How to save Poland

At the time of writing this column Soviet troops have not yet moved against the workers of Poland. They might be ordered to do so at any moment. Moscow did not hesitate to use its troops against the workers of East Berlin in 1953, against the workers of Hungary in 1956, and against the workers of Czechoslovakia in 1968.

The "Brezhnev doctrine" holds that Moscow should and will take whatever steps it deems appropriate to defend "socialism" wherever it is established. All Europe understands this to mean that Moscow will not hesitate to use force to retain its control over the fringe of states in Eastern Europe which Soviet armies overran during the final phase of World War II and which have been incorporated into the Soviet system by the Warsaw Pact.

Poland is the centerpiece in the Warsaw Pact. Moscow's lines of supply to its front-line troops in East Germany and Czechoslovakia run through Poland. The Soviet system of both political and military defenses in Eastern Europe would crumble and become worthless to Moscow without Poland.

Can anything be done to reduce the chances that Moscow will use its troops against the workers of Poland?

Not much. Mostly, the conclusion to the story will be written by the Polish workers themselves. Will they so carefully and wisely calculate the limits of Soviet tolerance that they will refrain from the final action which would certainly trigger Soviet intervention? They have already taken what for them is the essential safeguarding step of agreeing to an annex to their charter which says that the workers of Poland will support the communist party of Poland.

But outsiders can help or harm by what they do and don't do. Mostly, it is what they don't do that is important. Any action by any Western country, particularly the United States, that seemed to imply military help for the Polish workers, or even words which seemed designed to urge them to strike for full Polish independence from Moscow would almost certainly mean a repetition of what happened in East Berlin, Hungary, and Czechoslovakia.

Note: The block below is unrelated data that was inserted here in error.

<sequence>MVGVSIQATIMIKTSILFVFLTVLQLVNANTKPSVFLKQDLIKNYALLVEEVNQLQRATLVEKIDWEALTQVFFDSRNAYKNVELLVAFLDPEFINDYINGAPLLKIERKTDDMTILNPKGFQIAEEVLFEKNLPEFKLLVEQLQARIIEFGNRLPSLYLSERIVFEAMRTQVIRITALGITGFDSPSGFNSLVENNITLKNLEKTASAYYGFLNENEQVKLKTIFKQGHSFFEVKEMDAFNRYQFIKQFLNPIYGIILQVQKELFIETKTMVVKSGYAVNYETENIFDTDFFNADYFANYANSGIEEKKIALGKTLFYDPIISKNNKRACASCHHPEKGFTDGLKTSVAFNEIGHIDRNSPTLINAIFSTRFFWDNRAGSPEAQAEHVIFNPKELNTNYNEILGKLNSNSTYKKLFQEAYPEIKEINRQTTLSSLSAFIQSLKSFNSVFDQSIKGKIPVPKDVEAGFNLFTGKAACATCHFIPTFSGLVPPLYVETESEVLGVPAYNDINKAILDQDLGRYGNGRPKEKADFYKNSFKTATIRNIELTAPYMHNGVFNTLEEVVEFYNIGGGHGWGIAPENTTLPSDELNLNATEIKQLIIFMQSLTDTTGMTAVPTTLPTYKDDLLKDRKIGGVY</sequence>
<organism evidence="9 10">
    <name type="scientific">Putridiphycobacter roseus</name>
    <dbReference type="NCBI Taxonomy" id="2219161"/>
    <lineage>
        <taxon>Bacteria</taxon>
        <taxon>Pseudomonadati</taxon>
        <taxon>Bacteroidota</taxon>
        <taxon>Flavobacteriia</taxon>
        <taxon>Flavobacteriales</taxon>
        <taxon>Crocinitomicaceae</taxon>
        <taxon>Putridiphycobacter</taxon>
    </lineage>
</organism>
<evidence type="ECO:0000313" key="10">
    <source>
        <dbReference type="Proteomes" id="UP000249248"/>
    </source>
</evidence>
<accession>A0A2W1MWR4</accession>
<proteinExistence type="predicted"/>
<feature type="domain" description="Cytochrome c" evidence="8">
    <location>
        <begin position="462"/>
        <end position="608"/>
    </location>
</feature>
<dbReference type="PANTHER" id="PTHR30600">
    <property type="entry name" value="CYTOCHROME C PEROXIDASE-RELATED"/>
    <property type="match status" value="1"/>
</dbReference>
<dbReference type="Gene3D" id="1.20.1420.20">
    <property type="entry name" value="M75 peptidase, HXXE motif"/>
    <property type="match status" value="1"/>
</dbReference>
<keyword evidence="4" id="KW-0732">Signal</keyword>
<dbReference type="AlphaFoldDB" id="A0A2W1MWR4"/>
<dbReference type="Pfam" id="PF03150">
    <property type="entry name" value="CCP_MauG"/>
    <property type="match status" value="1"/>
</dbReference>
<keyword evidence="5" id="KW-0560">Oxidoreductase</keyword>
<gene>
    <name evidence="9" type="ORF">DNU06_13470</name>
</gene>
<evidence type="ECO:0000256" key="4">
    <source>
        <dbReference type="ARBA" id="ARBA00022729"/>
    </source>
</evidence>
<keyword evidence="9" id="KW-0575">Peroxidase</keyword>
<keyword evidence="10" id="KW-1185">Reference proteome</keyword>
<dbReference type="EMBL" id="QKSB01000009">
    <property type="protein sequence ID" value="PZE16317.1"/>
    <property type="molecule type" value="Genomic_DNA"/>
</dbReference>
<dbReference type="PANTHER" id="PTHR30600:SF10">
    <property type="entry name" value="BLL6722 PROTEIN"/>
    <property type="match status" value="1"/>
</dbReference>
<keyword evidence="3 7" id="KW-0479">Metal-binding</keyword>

Moscow is not going to hesitate to shed Polish blood if the alternative would be loss of Soviet military control of the supply lines through Poland. And that is true and will continue to be true entirely regardless of the military strength or weakness of the United States. Even if Washington disposed of double the military power it possesses today it still could not influence the decision in the Kremlin in favor of the Poles. In fact, the more military power the US could move into Europe the more inclined Moscow would be to take whatever steps it deemed necessary, no matter how brutal, to strengthen its military forefield in Eastern Europe.

But there are two people who could be helpful to the Poles. President Giscard d'Estaing of France and Chancellor Helmut Schmidt of West Germany have leverage in Moscow. They have at their disposal the credits, the modern machinery, and the modern technology which Moscow needs to keep its creaking economic system functioning and more or less up with the times.

France and West Germany did not withhold these things from Moscow over the invasion of Afghanistan as did the US. The French and the West Germans joined in token sanctions over Afghanistan, not in real sanctions. Thus they can still influence Moscow by letting Moscow know, privately and delicately of course, that any brutalization of Poles could deprive Moscow of things it wants and needs and can get from no other source.

Add to the above that President Giscard is a disciple of his illustrious predecessor, Charles de Gaulle, in favoring an independent foreign policy for Western Europe. Here is a case where Washington is powerless to help, but Western Europeans can help because they have things which Moscow wants and can only get from them.

Last February, when Giscard and Schmidt met to concert their policies over the Afghan affair, they warned Moscow that "detente could not withstand another blow." The use of Soviet troops against the workers of Poland would be that other "blow" which would force both Paris and Bonn to use their power to penalize the Soviet Union. To any European, Poland is more important than Afghanistan -- by far. Poland is part of Europe.

It is merely a feature of the new and different world around us all that West Germany and France when working together can actually dispose of more effective influence than does Washington in such cases as this. It will be fascinating to watch Mr. Reagan learn about such things and adjust to them.

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